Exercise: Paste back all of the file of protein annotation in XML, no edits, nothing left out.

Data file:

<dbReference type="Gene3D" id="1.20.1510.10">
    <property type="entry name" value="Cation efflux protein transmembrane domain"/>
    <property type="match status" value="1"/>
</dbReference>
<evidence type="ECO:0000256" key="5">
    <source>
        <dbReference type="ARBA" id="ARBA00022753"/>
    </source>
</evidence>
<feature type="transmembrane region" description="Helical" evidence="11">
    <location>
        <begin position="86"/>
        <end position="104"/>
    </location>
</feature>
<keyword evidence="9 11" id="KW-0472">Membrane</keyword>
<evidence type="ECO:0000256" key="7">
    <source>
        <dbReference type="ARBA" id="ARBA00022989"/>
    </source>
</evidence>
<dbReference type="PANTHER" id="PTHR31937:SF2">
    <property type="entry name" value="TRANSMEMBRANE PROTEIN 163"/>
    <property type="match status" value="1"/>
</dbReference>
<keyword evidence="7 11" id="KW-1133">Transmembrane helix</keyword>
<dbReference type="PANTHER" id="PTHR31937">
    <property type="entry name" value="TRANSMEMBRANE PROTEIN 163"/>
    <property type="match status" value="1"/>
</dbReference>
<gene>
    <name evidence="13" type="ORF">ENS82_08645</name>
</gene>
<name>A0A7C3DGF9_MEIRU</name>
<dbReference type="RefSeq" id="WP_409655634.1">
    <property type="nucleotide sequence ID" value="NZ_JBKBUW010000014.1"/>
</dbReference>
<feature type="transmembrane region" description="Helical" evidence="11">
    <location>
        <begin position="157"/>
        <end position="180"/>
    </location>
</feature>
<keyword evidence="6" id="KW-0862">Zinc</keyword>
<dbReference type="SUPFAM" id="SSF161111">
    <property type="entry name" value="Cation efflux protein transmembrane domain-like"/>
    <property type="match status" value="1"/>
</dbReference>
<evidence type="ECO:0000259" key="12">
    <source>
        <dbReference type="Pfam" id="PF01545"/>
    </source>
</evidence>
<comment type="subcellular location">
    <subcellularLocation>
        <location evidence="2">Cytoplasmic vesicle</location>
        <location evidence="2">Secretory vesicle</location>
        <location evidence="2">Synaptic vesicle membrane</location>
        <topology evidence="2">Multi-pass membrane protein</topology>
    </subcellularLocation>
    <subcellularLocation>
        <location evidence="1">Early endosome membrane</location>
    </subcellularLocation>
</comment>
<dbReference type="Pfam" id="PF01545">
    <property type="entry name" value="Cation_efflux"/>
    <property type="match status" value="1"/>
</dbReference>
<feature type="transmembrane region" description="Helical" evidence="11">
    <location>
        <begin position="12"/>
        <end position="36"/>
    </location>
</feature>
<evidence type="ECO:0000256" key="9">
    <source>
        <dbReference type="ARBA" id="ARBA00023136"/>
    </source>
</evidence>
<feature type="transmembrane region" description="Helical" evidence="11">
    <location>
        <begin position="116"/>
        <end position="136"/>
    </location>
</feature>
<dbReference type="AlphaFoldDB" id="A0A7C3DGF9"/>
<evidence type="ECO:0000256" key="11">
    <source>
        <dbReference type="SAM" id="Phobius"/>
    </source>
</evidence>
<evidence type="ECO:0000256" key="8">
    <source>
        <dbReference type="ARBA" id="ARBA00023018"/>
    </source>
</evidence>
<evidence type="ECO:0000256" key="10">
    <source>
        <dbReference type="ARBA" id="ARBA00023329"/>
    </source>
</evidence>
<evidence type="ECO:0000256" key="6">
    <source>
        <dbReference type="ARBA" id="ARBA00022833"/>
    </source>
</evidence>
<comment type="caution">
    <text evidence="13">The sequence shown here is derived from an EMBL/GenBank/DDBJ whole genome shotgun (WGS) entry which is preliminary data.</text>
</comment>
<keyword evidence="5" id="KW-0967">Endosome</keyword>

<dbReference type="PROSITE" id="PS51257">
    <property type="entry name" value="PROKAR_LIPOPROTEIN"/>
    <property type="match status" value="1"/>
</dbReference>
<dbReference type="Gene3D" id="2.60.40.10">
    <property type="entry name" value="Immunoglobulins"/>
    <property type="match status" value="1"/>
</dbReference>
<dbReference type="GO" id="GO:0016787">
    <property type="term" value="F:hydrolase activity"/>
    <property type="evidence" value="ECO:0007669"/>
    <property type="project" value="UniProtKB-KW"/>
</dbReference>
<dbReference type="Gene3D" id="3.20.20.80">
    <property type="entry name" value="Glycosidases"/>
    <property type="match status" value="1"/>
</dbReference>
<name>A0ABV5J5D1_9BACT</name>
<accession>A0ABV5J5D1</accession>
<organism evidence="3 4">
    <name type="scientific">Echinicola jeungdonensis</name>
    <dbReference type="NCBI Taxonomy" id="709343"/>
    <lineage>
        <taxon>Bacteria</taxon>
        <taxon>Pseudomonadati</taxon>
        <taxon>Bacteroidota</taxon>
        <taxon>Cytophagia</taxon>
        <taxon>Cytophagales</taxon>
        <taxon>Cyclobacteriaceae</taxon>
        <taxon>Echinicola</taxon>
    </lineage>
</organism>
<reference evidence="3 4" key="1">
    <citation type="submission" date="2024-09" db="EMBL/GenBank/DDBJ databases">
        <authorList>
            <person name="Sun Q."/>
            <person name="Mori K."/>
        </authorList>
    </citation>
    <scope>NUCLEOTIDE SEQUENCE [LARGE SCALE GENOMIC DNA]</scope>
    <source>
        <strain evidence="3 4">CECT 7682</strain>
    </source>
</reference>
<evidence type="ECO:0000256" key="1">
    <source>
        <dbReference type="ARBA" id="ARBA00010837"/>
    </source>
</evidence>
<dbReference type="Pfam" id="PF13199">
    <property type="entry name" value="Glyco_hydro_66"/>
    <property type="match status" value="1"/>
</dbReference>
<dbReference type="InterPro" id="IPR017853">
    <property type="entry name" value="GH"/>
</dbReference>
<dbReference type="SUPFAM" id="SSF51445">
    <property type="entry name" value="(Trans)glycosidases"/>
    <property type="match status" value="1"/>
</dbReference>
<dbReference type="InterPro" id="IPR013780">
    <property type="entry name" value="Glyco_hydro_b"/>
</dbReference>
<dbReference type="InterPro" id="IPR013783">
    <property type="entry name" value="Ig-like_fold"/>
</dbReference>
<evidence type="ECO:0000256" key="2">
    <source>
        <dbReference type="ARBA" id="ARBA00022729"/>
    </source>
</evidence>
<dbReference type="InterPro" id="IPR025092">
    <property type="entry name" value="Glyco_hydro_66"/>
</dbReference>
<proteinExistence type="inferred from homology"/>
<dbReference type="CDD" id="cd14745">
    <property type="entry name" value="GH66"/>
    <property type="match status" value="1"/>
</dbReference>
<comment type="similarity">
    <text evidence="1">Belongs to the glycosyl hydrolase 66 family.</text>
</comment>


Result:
<dbReference type="Gene3D" id="1.20.1510.10">
    <property type="entry name" value="Cation efflux protein transmembrane domain"/>
    <property type="match status" value="1"/>
</dbReference>
<evidence type="ECO:0000256" key="5">
    <source>
        <dbReference type="ARBA" id="ARBA00022753"/>
    </source>
</evidence>
<feature type="transmembrane region" description="Helical" evidence="11">
    <location>
        <begin position="86"/>
        <end position="104"/>
    </location>
</feature>
<keyword evidence="9 11" id="KW-0472">Membrane</keyword>
<evidence type="ECO:0000256" key="7">
    <source>
        <dbReference type="ARBA" id="ARBA00022989"/>
    </source>
</evidence>
<dbReference type="PANTHER" id="PTHR31937:SF2">
    <property type="entry name" value="TRANSMEMBRANE PROTEIN 163"/>
    <property type="match status" value="1"/>
</dbReference>
<keyword evidence="7 11" id="KW-1133">Transmembrane helix</keyword>
<dbReference type="PANTHER" id="PTHR31937">
    <property type="entry name" value="TRANSMEMBRANE PROTEIN 163"/>
    <property type="match status" value="1"/>
</dbReference>
<gene>
    <name evidence="13" type="ORF">ENS82_08645</name>
</gene>
<name>A0A7C3DGF9_MEIRU</name>
<dbReference type="RefSeq" id="WP_409655634.1">
    <property type="nucleotide sequence ID" value="NZ_JBKBUW010000014.1"/>
</dbReference>
<feature type="transmembrane region" description="Helical" evidence="11">
    <location>
        <begin position="157"/>
        <end position="180"/>
    </location>
</feature>
<keyword evidence="6" id="KW-0862">Zinc</keyword>
<dbReference type="SUPFAM" id="SSF161111">
    <property type="entry name" value="Cation efflux protein transmembrane domain-like"/>
    <property type="match status" value="1"/>
</dbReference>
<evidence type="ECO:0000259" key="12">
    <source>
        <dbReference type="Pfam" id="PF01545"/>
    </source>
</evidence>
<comment type="subcellular location">
    <subcellularLocation>
        <location evidence="2">Cytoplasmic vesicle</location>
        <location evidence="2">Secretory vesicle</location>
        <location evidence="2">Synaptic vesicle membrane</location>
        <topology evidence="2">Multi-pass membrane protein</topology>
    </subcellularLocation>
    <subcellularLocation>
        <location evidence="1">Early endosome membrane</location>
    </subcellularLocation>
</comment>
<dbReference type="Pfam" id="PF01545">
    <property type="entry name" value="Cation_efflux"/>
    <property type="match status" value="1"/>
</dbReference>
<feature type="transmembrane region" description="Helical" evidence="11">
    <location>
        <begin position="12"/>
        <end position="36"/>
    </location>
</feature>
<evidence type="ECO:0000256" key="9">
    <source>
        <dbReference type="ARBA" id="ARBA00023136"/>
    </source>
</evidence>
<feature type="transmembrane region" description="Helical" evidence="11">
    <location>
        <begin position="116"/>
        <end position="136"/>
    </location>
</feature>
<dbReference type="AlphaFoldDB" id="A0A7C3DGF9"/>
<evidence type="ECO:0000256" key="11">
    <source>
        <dbReference type="SAM" id="Phobius"/>
    </source>
</evidence>
<evidence type="ECO:0000256" key="8">
    <source>
        <dbReference type="ARBA" id="ARBA00023018"/>
    </source>
</evidence>
<evidence type="ECO:0000256" key="10">
    <source>
        <dbReference type="ARBA" id="ARBA00023329"/>
    </source>
</evidence>
<evidence type="ECO:0000256" key="6">
    <source>
        <dbReference type="ARBA" id="ARBA00022833"/>
    </source>
</evidence>
<comment type="caution">
    <text evidence="13">The sequence shown here is derived from an EMBL/GenBank/DDBJ whole genome shotgun (WGS) entry which is preliminary data.</text>
</comment>
<keyword evidence="5" id="KW-0967">Endosome</keyword>

<dbReference type="PROSITE" id="PS51257">
    <property type="entry name" value="PROKAR_LIPOPROTEIN"/>
    <property type="match status" value="1"/>
</dbReference>
<dbReference type="Gene3D" id="2.60.40.10">
    <property type="entry name" value="Immunoglobulins"/>
    <property type="match status" value="1"/>
</dbReference>
<dbReference type="GO" id="GO:0016787">
    <property type="term" value="F:hydrolase activity"/>
    <property type="evidence" value="ECO:0007669"/>
    <property type="project" value="UniProtKB-KW"/>
</dbReference>
<dbReference type="Gene3D" id="3.20.20.80">
    <property type="entry name" value="Glycosidases"/>
    <property type="match status" value="1"/>
</dbReference>
<name>A0ABV5J5D1_9BACT</name>
<accession>A0ABV5J5D1</accession>
<organism evidence="3 4">
    <name type="scientific">Echinicola jeungdonensis</name>
    <dbReference type="NCBI Taxonomy" id="709343"/>
    <lineage>
        <taxon>Bacteria</taxon>
        <taxon>Pseudomonadati</taxon>
        <taxon>Bacteroidota</taxon>
        <taxon>Cytophagia</taxon>
        <taxon>Cytophagales</taxon>
        <taxon>Cyclobacteriaceae</taxon>
        <taxon>Echinicola</taxon>
    </lineage>
</organism>
<reference evidence="3 4" key="1">
    <citation type="submission" date="2024-09" db="EMBL/GenBank/DDBJ databases">
        <authorList>
            <person name="Sun Q."/>
            <person name="Mori K."/>
        </authorList>
    </citation>
    <scope>NUCLEOTIDE SEQUENCE [LARGE SCALE GENOMIC DNA]</scope>
    <source>
        <strain evidence="3 4">CECT 7682</strain>
    </source>
</reference>
<evidence type="ECO:0000256" key="1">
    <source>
        <dbReference type="ARBA" id="ARBA00010837"/>
    </source>
</evidence>
<dbReference type="Pfam" id="PF13199">
    <property type="entry name" value="Glyco_hydro_66"/>
    <property type="match status" value="1"/>
</dbReference>
<dbReference type="InterPro" id="IPR017853">
    <property type="entry name" value="GH"/>
</dbReference>
<dbReference type="SUPFAM" id="SSF51445">
    <property type="entry name" value="(Trans)glycosidases"/>
    <property type="match status" value="1"/>
</dbReference>
<dbReference type="InterPro" id="IPR013780">
    <property type="entry name" value="Glyco_hydro_b"/>
</dbReference>
<dbReference type="InterPro" id="IPR013783">
    <property type="entry name" value="Ig-like_fold"/>
</dbReference>
<evidence type="ECO:0000256" key="2">
    <source>
        <dbReference type="ARBA" id="ARBA00022729"/>
    </source>
</evidence>
<dbReference type="InterPro" id="IPR025092">
    <property type="entry name" value="Glyco_hydro_66"/>
</dbReference>
<proteinExistence type="inferred from homology"/>
<dbReference type="CDD" id="cd14745">
    <property type="entry name" value="GH66"/>
    <property type="match status" value="1"/>
</dbReference>
<comment type="similarity">
    <text evidence="1">Belongs to the glycosyl hydrolase 66 family.</text>
</comment>